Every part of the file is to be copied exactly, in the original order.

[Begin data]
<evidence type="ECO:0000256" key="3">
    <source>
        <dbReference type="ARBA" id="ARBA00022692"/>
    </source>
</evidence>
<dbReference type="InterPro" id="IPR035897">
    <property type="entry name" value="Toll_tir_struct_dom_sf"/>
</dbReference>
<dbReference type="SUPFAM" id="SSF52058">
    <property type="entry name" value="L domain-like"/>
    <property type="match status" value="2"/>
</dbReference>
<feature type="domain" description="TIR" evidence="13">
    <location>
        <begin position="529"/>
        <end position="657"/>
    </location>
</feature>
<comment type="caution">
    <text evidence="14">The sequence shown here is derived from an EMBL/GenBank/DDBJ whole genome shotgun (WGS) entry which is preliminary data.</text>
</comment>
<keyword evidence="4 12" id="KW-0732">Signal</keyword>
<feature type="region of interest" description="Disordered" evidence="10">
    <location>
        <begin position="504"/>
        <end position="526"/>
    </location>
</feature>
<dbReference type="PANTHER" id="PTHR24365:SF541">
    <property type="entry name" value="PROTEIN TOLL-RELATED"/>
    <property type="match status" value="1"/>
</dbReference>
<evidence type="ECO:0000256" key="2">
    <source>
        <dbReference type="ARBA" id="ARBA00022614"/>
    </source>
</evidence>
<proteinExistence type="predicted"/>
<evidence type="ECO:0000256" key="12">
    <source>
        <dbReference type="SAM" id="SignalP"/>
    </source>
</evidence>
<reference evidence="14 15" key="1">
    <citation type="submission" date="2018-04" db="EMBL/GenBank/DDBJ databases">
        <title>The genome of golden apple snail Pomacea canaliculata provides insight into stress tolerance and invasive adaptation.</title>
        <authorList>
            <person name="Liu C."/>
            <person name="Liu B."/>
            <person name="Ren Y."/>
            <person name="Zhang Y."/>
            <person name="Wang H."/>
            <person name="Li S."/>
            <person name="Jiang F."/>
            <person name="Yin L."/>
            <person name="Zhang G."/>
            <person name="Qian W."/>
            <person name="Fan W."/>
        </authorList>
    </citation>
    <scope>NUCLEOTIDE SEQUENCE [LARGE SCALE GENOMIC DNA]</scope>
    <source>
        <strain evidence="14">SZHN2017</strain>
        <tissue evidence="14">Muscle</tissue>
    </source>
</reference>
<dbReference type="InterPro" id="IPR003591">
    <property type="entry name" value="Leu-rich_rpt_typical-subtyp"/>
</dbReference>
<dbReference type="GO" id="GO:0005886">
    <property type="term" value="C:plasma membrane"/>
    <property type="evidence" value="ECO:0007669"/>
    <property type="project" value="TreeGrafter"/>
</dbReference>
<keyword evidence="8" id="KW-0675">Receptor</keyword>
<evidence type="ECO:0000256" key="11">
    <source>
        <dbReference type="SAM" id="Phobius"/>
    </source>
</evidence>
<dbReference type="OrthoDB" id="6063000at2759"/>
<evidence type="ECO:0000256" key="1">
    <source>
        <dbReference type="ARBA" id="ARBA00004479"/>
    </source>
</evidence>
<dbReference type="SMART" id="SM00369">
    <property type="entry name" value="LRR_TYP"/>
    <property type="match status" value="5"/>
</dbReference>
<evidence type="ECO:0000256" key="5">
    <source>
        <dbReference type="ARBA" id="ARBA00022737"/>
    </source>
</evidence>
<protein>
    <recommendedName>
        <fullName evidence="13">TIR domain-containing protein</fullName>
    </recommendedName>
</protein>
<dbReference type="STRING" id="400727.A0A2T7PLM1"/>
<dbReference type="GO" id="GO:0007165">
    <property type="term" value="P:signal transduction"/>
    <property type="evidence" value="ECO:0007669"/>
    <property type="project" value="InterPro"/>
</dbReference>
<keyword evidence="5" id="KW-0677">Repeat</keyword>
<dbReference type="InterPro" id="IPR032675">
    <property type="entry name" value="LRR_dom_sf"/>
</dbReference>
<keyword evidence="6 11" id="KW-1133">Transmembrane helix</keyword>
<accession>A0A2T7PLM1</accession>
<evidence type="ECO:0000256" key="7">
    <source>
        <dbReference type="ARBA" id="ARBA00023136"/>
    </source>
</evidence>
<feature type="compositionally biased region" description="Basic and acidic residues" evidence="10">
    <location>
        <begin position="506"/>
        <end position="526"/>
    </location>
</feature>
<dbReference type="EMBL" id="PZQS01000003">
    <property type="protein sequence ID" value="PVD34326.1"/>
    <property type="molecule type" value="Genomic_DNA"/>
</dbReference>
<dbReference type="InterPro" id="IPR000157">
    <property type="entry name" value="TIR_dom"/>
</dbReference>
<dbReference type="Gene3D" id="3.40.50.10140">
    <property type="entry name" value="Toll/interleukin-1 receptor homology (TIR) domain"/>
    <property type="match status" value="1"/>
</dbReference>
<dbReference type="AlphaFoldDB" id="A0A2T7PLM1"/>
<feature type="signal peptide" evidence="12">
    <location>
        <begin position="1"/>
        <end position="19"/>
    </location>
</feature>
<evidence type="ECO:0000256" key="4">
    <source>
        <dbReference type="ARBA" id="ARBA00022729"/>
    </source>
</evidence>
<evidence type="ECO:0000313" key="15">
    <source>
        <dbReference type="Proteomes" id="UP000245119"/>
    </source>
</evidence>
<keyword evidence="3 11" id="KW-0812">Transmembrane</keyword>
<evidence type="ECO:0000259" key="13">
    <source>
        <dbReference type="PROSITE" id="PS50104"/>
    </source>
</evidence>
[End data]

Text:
<evidence type="ECO:0000256" key="3">
    <source>
        <dbReference type="ARBA" id="ARBA00022692"/>
    </source>
</evidence>
<dbReference type="InterPro" id="IPR035897">
    <property type="entry name" value="Toll_tir_struct_dom_sf"/>
</dbReference>
<dbReference type="SUPFAM" id="SSF52058">
    <property type="entry name" value="L domain-like"/>
    <property type="match status" value="2"/>
</dbReference>
<feature type="domain" description="TIR" evidence="13">
    <location>
        <begin position="529"/>
        <end position="657"/>
    </location>
</feature>
<comment type="caution">
    <text evidence="14">The sequence shown here is derived from an EMBL/GenBank/DDBJ whole genome shotgun (WGS) entry which is preliminary data.</text>
</comment>
<keyword evidence="4 12" id="KW-0732">Signal</keyword>
<feature type="region of interest" description="Disordered" evidence="10">
    <location>
        <begin position="504"/>
        <end position="526"/>
    </location>
</feature>
<dbReference type="PANTHER" id="PTHR24365:SF541">
    <property type="entry name" value="PROTEIN TOLL-RELATED"/>
    <property type="match status" value="1"/>
</dbReference>
<evidence type="ECO:0000256" key="2">
    <source>
        <dbReference type="ARBA" id="ARBA00022614"/>
    </source>
</evidence>
<proteinExistence type="predicted"/>
<evidence type="ECO:0000256" key="12">
    <source>
        <dbReference type="SAM" id="SignalP"/>
    </source>
</evidence>
<reference evidence="14 15" key="1">
    <citation type="submission" date="2018-04" db="EMBL/GenBank/DDBJ databases">
        <title>The genome of golden apple snail Pomacea canaliculata provides insight into stress tolerance and invasive adaptation.</title>
        <authorList>
            <person name="Liu C."/>
            <person name="Liu B."/>
            <person name="Ren Y."/>
            <person name="Zhang Y."/>
            <person name="Wang H."/>
            <person name="Li S."/>
            <person name="Jiang F."/>
            <person name="Yin L."/>
            <person name="Zhang G."/>
            <person name="Qian W."/>
            <person name="Fan W."/>
        </authorList>
    </citation>
    <scope>NUCLEOTIDE SEQUENCE [LARGE SCALE GENOMIC DNA]</scope>
    <source>
        <strain evidence="14">SZHN2017</strain>
        <tissue evidence="14">Muscle</tissue>
    </source>
</reference>
<dbReference type="InterPro" id="IPR003591">
    <property type="entry name" value="Leu-rich_rpt_typical-subtyp"/>
</dbReference>
<dbReference type="GO" id="GO:0005886">
    <property type="term" value="C:plasma membrane"/>
    <property type="evidence" value="ECO:0007669"/>
    <property type="project" value="TreeGrafter"/>
</dbReference>
<keyword evidence="8" id="KW-0675">Receptor</keyword>
<evidence type="ECO:0000256" key="11">
    <source>
        <dbReference type="SAM" id="Phobius"/>
    </source>
</evidence>
<dbReference type="OrthoDB" id="6063000at2759"/>
<evidence type="ECO:0000256" key="1">
    <source>
        <dbReference type="ARBA" id="ARBA00004479"/>
    </source>
</evidence>
<dbReference type="SMART" id="SM00369">
    <property type="entry name" value="LRR_TYP"/>
    <property type="match status" value="5"/>
</dbReference>
<evidence type="ECO:0000256" key="5">
    <source>
        <dbReference type="ARBA" id="ARBA00022737"/>
    </source>
</evidence>
<protein>
    <recommendedName>
        <fullName evidence="13">TIR domain-containing protein</fullName>
    </recommendedName>
</protein>
<dbReference type="STRING" id="400727.A0A2T7PLM1"/>
<dbReference type="GO" id="GO:0007165">
    <property type="term" value="P:signal transduction"/>
    <property type="evidence" value="ECO:0007669"/>
    <property type="project" value="InterPro"/>
</dbReference>
<keyword evidence="5" id="KW-0677">Repeat</keyword>
<dbReference type="InterPro" id="IPR032675">
    <property type="entry name" value="LRR_dom_sf"/>
</dbReference>
<keyword evidence="6 11" id="KW-1133">Transmembrane helix</keyword>
<accession>A0A2T7PLM1</accession>
<evidence type="ECO:0000256" key="7">
    <source>
        <dbReference type="ARBA" id="ARBA00023136"/>
    </source>
</evidence>
<feature type="compositionally biased region" description="Basic and acidic residues" evidence="10">
    <location>
        <begin position="506"/>
        <end position="526"/>
    </location>
</feature>
<dbReference type="EMBL" id="PZQS01000003">
    <property type="protein sequence ID" value="PVD34326.1"/>
    <property type="molecule type" value="Genomic_DNA"/>
</dbReference>
<dbReference type="InterPro" id="IPR000157">
    <property type="entry name" value="TIR_dom"/>
</dbReference>
<dbReference type="Gene3D" id="3.40.50.10140">
    <property type="entry name" value="Toll/interleukin-1 receptor homology (TIR) domain"/>
    <property type="match status" value="1"/>
</dbReference>
<dbReference type="AlphaFoldDB" id="A0A2T7PLM1"/>
<feature type="signal peptide" evidence="12">
    <location>
        <begin position="1"/>
        <end position="19"/>
    </location>
</feature>
<evidence type="ECO:0000256" key="4">
    <source>
        <dbReference type="ARBA" id="ARBA00022729"/>
    </source>
</evidence>
<evidence type="ECO:0000313" key="15">
    <source>
        <dbReference type="Proteomes" id="UP000245119"/>
    </source>
</evidence>
<keyword evidence="3 11" id="KW-0812">Transmembrane</keyword>
<evidence type="ECO:0000259" key="13">
    <source>
        <dbReference type="PROSITE" id="PS50104"/>
    </source>
</evidence>